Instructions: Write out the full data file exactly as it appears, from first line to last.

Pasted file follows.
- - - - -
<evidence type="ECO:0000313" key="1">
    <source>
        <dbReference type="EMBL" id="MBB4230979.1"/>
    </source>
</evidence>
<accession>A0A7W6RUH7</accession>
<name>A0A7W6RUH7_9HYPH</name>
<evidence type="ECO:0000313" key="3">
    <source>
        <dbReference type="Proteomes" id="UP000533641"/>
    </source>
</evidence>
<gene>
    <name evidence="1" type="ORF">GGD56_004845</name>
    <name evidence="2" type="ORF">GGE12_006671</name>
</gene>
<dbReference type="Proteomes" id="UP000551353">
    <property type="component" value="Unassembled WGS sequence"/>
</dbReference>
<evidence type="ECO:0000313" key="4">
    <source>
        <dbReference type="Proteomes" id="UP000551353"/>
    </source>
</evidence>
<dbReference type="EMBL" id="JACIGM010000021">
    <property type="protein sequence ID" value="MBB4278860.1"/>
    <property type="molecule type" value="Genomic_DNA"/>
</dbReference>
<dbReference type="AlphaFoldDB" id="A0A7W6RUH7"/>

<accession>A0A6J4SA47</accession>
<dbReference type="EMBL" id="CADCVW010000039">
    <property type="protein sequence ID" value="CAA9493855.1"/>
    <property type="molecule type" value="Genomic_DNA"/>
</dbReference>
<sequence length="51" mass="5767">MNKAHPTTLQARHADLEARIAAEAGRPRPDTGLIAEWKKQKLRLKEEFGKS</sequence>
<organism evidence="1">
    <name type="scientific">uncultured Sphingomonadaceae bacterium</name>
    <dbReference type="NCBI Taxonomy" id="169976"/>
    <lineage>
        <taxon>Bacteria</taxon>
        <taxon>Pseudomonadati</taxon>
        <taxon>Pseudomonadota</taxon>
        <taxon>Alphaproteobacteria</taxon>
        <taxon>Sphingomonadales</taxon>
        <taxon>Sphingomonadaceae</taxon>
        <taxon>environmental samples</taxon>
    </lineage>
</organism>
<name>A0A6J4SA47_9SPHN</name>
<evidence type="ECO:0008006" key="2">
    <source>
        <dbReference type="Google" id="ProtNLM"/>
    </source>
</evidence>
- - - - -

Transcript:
<evidence type="ECO:0000313" key="1">
    <source>
        <dbReference type="EMBL" id="MBB4230979.1"/>
    </source>
</evidence>
<accession>A0A7W6RUH7</accession>
<name>A0A7W6RUH7_9HYPH</name>
<evidence type="ECO:0000313" key="3">
    <source>
        <dbReference type="Proteomes" id="UP000533641"/>
    </source>
</evidence>
<gene>
    <name evidence="1" type="ORF">GGD56_004845</name>
    <name evidence="2" type="ORF">GGE12_006671</name>
</gene>
<dbReference type="Proteomes" id="UP000551353">
    <property type="component" value="Unassembled WGS sequence"/>
</dbReference>
<evidence type="ECO:0000313" key="4">
    <source>
        <dbReference type="Proteomes" id="UP000551353"/>
    </source>
</evidence>
<dbReference type="EMBL" id="JACIGM010000021">
    <property type="protein sequence ID" value="MBB4278860.1"/>
    <property type="molecule type" value="Genomic_DNA"/>
</dbReference>
<dbReference type="AlphaFoldDB" id="A0A7W6RUH7"/>

<accession>A0A6J4SA47</accession>
<dbReference type="EMBL" id="CADCVW010000039">
    <property type="protein sequence ID" value="CAA9493855.1"/>
    <property type="molecule type" value="Genomic_DNA"/>
</dbReference>
<sequence length="51" mass="5767">MNKAHPTTLQARHADLEARIAAEAGRPRPDTGLIAEWKKQKLRLKEEFGKS</sequence>
<organism evidence="1">
    <name type="scientific">uncultured Sphingomonadaceae bacterium</name>
    <dbReference type="NCBI Taxonomy" id="169976"/>
    <lineage>
        <taxon>Bacteria</taxon>
        <taxon>Pseudomonadati</taxon>
        <taxon>Pseudomonadota</taxon>
        <taxon>Alphaproteobacteria</taxon>
        <taxon>Sphingomonadales</taxon>
        <taxon>Sphingomonadaceae</taxon>
        <taxon>environmental samples</taxon>
    </lineage>
</organism>
<name>A0A6J4SA47_9SPHN</name>
<evidence type="ECO:0008006" key="2">
    <source>
        <dbReference type="Google" id="ProtNLM"/>
    </source>
</evidence>